Like the pretty print says, comparison is the thief of joy. Good advice. So let's give Joy a ride through bummer town and do some comparisons. I'm calling this the 'apples and oranges' method.
I went though a handful of shops on Etsy I'm familiar with- your shops, dear reader- and looked over the prices on comparable items to detirmine what the average price is for a pair of earrings. It was $45. Forty five bucks. Yes, if you're on the lookout for a pair of handmade, one of a kind earrings made from scratch with vintage and artisan made components (as 90% of you make) you can be up to your armpits in choice and still walk away with change from a fiddy.
Well let's see what $45-50 picks you up in the earring department of a large chain store brand who's product is produced on an industrial scale from ordinary materials. I chose 4 popular stores who are what I'd call mid range- they're not exactly Tiffany&Co, but they're not Forever 21 either. These are very popular brands so if lots of people buy their stuff, they must be charging a fair price right? Right, let's take a lookie.
Kate Spade. They're $48 and are made of enamel and 14k gold. Also available on eBay!
These are from Free People -let's not mince words, they're two clumps of citrine stuck on base metal posts. For $49.
These are from Anthropologie, who make it damn hard to shop by price. These are $48, and are 14k and glass and measure about 1.5 inches. As you can see by the site's zoom function, they're just loops of wire - no casts, solders, bezels or fabrications.
These are from J.Crew, for $50 (close as I could get) - they're glass and 14k 'light' plate (which I assume means the minimum amount required to cover the surface).
Are we building a picture here? Essentially what you get for $45-50 at a mid-range jewelry store is a 1.5 inch bit of glass and metal with the occasional scraping of gold. I went back over those sites and looked at all the jewelry, to see what I could find that in my opinion came up to par with what my secretly reviewed Etsy shops were selling- that is handmade, opulent bohemian style, containing materials of note (ie vintage, hand-cast, fair trade, artisan made) and anything else that makes it on par with all you lot.
Here's Kate Spade - the closest I could get to 'opulent bohemian'. They're $98 and made primarily of plastic.
Free People offers up these, priced at $70 and made primarily of 'faux crystal' (that's a fancy term for glass). There's a customer review for these noting the 'painful' $70 price but that she might buy the other colour variant as well because she likes them so much.
Anthro came the closest to my 'wants' - these earrings are actually made by hand with decent materials by a US based jeweler - classic example of Anthro selling handmade goods. These are priced at $288. (Same price as they sell for on the maker's site). I especially like the zoom function here which allows me to see the glue between the beads. So authentic.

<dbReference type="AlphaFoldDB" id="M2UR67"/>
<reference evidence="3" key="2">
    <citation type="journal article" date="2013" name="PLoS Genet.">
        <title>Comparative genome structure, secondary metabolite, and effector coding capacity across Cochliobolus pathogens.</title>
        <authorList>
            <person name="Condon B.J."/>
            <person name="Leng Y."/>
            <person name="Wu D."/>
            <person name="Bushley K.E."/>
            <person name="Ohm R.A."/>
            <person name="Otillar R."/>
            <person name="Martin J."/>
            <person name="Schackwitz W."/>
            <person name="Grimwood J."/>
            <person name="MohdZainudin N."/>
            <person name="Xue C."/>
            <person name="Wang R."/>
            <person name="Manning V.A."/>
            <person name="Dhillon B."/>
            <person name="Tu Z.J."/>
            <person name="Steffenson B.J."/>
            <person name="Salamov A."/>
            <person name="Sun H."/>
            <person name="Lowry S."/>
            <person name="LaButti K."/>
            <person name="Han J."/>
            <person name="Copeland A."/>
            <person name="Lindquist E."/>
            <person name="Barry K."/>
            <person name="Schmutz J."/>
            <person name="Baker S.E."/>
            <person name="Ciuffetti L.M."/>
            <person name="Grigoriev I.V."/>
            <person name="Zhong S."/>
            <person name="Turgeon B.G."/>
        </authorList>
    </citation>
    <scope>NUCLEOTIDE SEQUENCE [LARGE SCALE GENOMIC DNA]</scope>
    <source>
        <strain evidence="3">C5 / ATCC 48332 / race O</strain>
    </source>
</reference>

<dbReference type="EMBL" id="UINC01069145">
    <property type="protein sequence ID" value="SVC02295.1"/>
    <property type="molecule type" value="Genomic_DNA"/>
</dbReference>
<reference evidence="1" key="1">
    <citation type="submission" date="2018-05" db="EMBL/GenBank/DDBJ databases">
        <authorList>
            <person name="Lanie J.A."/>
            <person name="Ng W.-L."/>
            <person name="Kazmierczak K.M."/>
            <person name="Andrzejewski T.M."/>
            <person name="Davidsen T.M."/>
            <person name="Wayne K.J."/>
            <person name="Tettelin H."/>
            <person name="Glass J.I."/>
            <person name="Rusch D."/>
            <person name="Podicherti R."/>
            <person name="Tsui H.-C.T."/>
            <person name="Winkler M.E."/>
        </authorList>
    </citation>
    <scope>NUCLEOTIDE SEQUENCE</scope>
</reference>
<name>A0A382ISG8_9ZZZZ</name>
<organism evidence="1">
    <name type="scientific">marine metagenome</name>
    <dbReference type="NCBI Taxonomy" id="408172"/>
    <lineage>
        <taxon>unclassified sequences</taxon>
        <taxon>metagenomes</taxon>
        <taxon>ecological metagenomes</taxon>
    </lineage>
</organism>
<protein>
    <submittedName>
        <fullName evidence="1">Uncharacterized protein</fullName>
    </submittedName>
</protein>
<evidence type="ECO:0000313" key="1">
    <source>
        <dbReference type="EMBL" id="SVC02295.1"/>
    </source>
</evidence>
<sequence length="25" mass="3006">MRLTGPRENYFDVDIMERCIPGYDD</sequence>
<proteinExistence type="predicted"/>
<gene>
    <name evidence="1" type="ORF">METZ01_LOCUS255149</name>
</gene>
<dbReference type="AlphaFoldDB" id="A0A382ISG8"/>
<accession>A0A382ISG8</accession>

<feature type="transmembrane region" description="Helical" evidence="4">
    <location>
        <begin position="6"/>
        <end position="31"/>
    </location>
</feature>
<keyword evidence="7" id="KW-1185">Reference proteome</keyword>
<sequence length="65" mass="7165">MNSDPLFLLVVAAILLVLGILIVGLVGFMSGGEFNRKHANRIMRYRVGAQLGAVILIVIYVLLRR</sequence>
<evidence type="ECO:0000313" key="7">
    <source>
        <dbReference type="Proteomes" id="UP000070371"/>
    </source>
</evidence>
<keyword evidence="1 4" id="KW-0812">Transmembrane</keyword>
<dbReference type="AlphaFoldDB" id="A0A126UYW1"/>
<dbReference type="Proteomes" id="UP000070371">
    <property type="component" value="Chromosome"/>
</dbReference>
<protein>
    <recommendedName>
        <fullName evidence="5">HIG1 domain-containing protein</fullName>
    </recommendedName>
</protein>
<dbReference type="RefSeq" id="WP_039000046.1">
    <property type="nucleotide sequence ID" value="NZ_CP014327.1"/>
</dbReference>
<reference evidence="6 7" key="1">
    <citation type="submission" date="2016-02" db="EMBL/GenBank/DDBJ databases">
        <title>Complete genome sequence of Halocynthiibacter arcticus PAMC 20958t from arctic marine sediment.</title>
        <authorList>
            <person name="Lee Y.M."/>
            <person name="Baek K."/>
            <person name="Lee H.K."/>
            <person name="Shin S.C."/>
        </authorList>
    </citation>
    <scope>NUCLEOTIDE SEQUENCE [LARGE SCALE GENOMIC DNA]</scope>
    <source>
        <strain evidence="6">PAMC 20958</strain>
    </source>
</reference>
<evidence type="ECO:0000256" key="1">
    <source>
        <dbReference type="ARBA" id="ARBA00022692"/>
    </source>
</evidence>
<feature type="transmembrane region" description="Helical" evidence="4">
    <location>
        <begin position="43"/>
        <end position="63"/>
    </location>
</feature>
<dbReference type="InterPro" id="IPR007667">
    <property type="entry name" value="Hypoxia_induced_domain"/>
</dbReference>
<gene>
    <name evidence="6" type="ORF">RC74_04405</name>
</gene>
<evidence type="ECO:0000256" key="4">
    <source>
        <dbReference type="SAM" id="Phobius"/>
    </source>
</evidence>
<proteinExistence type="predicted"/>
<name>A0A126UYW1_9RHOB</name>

Finally J.Crew, who lashed out big time and offer up these for boho opulence.
$118 and they're glass stones sewn onto fabric (marked 'import' so put together no doubt by someone underpaid - just like you!)
Now- I can hear the distant rumbling 'but they're big shops, people pay it because of their brand reputation'. They all have very strong reputations yes but that hardly matters to us- we're not interested in why people buy from these shops, just that they do. This is what people are willing to pay. After all this is just factory tat- most of these designs are available on eBay, usually from the same Chinese factory who made it in the first place.You make handmade, and as we can see by the prices on handmade things in Anthro, Free People and Sundance, handmade costs money.
The people who want to buy handmade jewelry understand this and part of the whole experience of buying handmade jewelry is the extra price you pay, because you know what you're getting. So if someone goes into Anthro or Free People and expects to lose the best part of $100 for a pair of statement earrings made en masse, should they not expect to go over that price for your handmade ones?
These earrings are handmade from scratch using antique beads, recycled glass beads from India and unusual A grade polished slabs of chevron amethyst. Then they're photographed and edited by the artist. Should they be $24.95?
If that's true, you say, why isn't everyone rushing to buy my stuff now while it's priced too low? The answer to that is strange but simple- they don't think it's worth it. Buying handmade is about quality, it's about the passion and the talent of the artist, it's about owning something with soul. How does that translate in a $24.95 purchase? They will either assume the jewelry is not made to quality standards, or that the artist isn't serious about their work, or that it's simply not worth charging more than retail junk. You may actually be losing sales due to your low prices. Time and time again I have heard from sellers and gallery shop owners that an item which is under-priced will go stale on the shelf quicker than an over-priced one. Many times in the etsy forums I've seen experienced sellers advise sellers with low sales to raise their prices. Looking through some of my favourite shops on Etsy, I can see most of you could easily take at minimum 20% price rise on your work.
As a maker of handmade jewelry, a self-representing artist, a retail artisan, a craftsperson - whatever you want to call yourself - your talent is immensely rare and valuable. You are worth thousands.
So go raise those prices! Please. Just 10%, just to see how it feels. 10% isn't much, but it's the first step I took and it's easy when you use Edit Express. And keep the comments coming- but try to keep it constructive, anon.